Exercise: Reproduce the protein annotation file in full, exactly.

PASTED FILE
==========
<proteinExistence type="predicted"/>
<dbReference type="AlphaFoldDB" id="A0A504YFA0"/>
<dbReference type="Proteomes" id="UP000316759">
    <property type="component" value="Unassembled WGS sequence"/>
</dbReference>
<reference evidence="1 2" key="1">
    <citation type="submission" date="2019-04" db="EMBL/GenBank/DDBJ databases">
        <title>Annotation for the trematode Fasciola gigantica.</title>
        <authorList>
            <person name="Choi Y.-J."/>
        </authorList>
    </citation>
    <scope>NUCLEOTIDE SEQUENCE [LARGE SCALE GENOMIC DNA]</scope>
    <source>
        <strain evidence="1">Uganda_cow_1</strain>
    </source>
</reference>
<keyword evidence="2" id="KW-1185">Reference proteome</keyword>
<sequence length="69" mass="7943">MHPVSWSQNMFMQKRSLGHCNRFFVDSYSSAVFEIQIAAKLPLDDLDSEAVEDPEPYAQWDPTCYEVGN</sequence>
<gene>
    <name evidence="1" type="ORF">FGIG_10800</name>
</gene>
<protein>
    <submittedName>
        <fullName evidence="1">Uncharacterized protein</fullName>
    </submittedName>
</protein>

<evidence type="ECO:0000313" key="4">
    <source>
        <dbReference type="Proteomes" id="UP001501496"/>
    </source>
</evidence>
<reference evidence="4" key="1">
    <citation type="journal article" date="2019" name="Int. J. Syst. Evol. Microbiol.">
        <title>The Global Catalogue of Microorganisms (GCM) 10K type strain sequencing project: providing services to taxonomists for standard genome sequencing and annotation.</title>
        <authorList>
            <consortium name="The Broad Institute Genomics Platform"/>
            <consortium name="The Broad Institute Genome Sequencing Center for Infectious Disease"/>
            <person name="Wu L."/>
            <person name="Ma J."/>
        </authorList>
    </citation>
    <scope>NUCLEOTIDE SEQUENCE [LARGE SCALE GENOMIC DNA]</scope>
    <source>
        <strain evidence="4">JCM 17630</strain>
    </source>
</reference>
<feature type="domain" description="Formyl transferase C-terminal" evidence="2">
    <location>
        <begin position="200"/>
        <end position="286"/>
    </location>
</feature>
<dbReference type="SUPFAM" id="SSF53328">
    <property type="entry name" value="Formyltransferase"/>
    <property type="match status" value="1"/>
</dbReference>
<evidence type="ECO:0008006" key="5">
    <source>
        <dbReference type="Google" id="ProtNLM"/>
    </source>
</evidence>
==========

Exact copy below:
<proteinExistence type="predicted"/>
<dbReference type="AlphaFoldDB" id="A0A504YFA0"/>
<dbReference type="Proteomes" id="UP000316759">
    <property type="component" value="Unassembled WGS sequence"/>
</dbReference>
<reference evidence="1 2" key="1">
    <citation type="submission" date="2019-04" db="EMBL/GenBank/DDBJ databases">
        <title>Annotation for the trematode Fasciola gigantica.</title>
        <authorList>
            <person name="Choi Y.-J."/>
        </authorList>
    </citation>
    <scope>NUCLEOTIDE SEQUENCE [LARGE SCALE GENOMIC DNA]</scope>
    <source>
        <strain evidence="1">Uganda_cow_1</strain>
    </source>
</reference>
<keyword evidence="2" id="KW-1185">Reference proteome</keyword>
<sequence length="69" mass="7943">MHPVSWSQNMFMQKRSLGHCNRFFVDSYSSAVFEIQIAAKLPLDDLDSEAVEDPEPYAQWDPTCYEVGN</sequence>
<gene>
    <name evidence="1" type="ORF">FGIG_10800</name>
</gene>
<protein>
    <submittedName>
        <fullName evidence="1">Uncharacterized protein</fullName>
    </submittedName>
</protein>

<evidence type="ECO:0000313" key="4">
    <source>
        <dbReference type="Proteomes" id="UP001501496"/>
    </source>
</evidence>
<reference evidence="4" key="1">
    <citation type="journal article" date="2019" name="Int. J. Syst. Evol. Microbiol.">
        <title>The Global Catalogue of Microorganisms (GCM) 10K type strain sequencing project: providing services to taxonomists for standard genome sequencing and annotation.</title>
        <authorList>
            <consortium name="The Broad Institute Genomics Platform"/>
            <consortium name="The Broad Institute Genome Sequencing Center for Infectious Disease"/>
            <person name="Wu L."/>
            <person name="Ma J."/>
        </authorList>
    </citation>
    <scope>NUCLEOTIDE SEQUENCE [LARGE SCALE GENOMIC DNA]</scope>
    <source>
        <strain evidence="4">JCM 17630</strain>
    </source>
</reference>
<feature type="domain" description="Formyl transferase C-terminal" evidence="2">
    <location>
        <begin position="200"/>
        <end position="286"/>
    </location>
</feature>
<dbReference type="SUPFAM" id="SSF53328">
    <property type="entry name" value="Formyltransferase"/>
    <property type="match status" value="1"/>
</dbReference>
<evidence type="ECO:0008006" key="5">
    <source>
        <dbReference type="Google" id="ProtNLM"/>
    </source>
</evidence>